October 7, 2009 / 9:59 PM / in 8 years

2010 organizers grapple with ticket resales

VANCOUVER, British Columbia (Reuters) - Organizers of next year’s Winter Olympics in Vancouver acknowledged on Wednesday they are still grappling over what role they should play in allowing people to resell tickets.

The 2010 Games will soon launch a website for people to sell tickets they bought but do not plan to use, but planners have not decided if they will allow them to be sold at higher than the original price.

The Vancouver Organizing Committee (VANOC) has vigorously battled attempts by private “scalpers” to resell tickets at above face value, but says it knows people will not use its site if they can make a profit someplace else.

“It’s a significant concern that we won’t get that activity if we only allow people to post tickets at face value,” said Dave Cobb, VANOC’s executive vice president.

By having an official Internet site for reselling tickets, VANOC says it can better protect buyers from purchasing counterfeit tickets.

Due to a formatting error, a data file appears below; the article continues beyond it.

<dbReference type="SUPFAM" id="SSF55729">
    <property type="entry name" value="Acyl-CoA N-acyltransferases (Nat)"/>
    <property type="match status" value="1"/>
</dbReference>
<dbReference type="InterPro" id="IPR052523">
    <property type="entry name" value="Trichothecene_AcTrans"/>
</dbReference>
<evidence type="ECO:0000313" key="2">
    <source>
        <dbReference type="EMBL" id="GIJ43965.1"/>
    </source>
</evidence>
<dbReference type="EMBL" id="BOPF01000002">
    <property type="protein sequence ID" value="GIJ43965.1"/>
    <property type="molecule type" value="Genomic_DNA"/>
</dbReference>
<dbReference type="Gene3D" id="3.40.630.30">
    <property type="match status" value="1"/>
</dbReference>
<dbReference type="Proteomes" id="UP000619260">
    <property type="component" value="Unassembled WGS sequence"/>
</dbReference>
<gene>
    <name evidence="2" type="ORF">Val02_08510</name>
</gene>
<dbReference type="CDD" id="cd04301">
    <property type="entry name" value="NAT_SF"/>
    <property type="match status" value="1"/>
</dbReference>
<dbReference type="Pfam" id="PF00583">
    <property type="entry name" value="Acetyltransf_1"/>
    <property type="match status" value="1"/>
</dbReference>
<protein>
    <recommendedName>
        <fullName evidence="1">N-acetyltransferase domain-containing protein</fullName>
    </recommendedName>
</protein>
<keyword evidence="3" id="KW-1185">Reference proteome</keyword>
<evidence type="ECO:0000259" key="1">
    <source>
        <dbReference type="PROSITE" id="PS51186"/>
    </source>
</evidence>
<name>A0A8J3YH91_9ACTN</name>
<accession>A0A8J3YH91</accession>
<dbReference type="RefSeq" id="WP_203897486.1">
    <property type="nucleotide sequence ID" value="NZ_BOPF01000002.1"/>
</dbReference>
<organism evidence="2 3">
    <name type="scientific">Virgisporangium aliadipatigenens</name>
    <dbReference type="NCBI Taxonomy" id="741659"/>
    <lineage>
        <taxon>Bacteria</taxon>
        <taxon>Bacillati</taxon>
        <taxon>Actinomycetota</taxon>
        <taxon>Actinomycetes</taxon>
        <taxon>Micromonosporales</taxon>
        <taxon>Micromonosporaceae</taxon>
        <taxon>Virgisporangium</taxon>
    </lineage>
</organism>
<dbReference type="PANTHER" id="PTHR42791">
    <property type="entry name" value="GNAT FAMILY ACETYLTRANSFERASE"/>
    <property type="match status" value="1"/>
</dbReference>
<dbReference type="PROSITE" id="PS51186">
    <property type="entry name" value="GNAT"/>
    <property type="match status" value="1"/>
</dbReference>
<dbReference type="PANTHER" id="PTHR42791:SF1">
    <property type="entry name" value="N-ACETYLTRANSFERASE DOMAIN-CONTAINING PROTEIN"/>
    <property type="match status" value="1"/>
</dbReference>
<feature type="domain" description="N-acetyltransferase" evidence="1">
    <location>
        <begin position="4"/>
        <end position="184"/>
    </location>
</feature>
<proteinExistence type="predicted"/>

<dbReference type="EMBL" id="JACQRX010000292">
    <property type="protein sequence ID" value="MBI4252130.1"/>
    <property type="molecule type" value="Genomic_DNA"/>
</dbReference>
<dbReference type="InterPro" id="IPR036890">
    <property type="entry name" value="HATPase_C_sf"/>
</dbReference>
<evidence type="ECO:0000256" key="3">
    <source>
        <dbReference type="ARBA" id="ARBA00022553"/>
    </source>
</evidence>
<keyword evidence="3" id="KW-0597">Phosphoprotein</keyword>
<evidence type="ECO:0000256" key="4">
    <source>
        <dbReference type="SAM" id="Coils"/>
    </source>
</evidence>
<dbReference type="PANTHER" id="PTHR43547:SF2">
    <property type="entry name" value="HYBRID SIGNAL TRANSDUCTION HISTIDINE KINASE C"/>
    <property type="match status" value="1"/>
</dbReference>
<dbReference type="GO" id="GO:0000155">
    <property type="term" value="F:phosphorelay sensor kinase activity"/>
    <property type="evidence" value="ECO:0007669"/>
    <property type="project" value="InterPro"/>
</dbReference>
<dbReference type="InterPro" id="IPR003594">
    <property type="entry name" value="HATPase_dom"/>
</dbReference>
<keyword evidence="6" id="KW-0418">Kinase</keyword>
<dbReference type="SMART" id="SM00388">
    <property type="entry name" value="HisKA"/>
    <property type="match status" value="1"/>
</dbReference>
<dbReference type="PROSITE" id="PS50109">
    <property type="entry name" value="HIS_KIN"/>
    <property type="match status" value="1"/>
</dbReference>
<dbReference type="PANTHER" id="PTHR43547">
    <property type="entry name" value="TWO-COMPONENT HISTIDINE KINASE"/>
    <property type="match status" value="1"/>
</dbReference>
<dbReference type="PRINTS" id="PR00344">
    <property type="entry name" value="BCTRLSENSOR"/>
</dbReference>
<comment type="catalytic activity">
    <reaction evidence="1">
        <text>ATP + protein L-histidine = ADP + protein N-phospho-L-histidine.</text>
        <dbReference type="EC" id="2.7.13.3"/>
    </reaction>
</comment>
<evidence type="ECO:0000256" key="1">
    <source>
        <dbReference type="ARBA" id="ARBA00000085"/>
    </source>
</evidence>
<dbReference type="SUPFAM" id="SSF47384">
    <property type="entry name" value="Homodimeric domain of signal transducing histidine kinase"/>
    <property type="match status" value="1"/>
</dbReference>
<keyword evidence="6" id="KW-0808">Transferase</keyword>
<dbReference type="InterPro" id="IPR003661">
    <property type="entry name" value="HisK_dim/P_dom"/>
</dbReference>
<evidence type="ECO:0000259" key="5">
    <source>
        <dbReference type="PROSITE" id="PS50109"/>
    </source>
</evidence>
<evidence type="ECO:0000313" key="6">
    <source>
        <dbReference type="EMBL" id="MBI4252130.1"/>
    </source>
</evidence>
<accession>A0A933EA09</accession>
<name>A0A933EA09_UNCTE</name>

It is unlikely VANOC would try to limit how much of a profit sellers can make because that might also drive people away.

Tickets offered by VANOC in Canada have ranged in price from C$25 ($23.58) for events such as the biathlon to C$1,100 for the Games’ opening ceremonies.

VANOC will not take a share of any profit from tickets resold on its website, but will charge an administrative fee to cover its costs.

Ticket “scalping” is not illegal in the communities where the 2010 Games are being held, but VANOC has filed lawsuits against two private companies that were offering tickets over the Internet.

Organizers allege the companies were promising buyers tickets that they could not guarantee, a charge the companies deny.


VANOC reported heavy customer demand in its first two rounds of ticket sales, and a third round is scheduled for November. It will include some tickets that were reserved for sponsors that the sponsors have decided not to buy.

Organizers want to avoid a problem that has plagued past Games where events that had been sold out still had empty seats because corporate sponsors who bought blocks of tickets ended up not using them.

Reporting by Allan Dowd, editing by Peter Galloway

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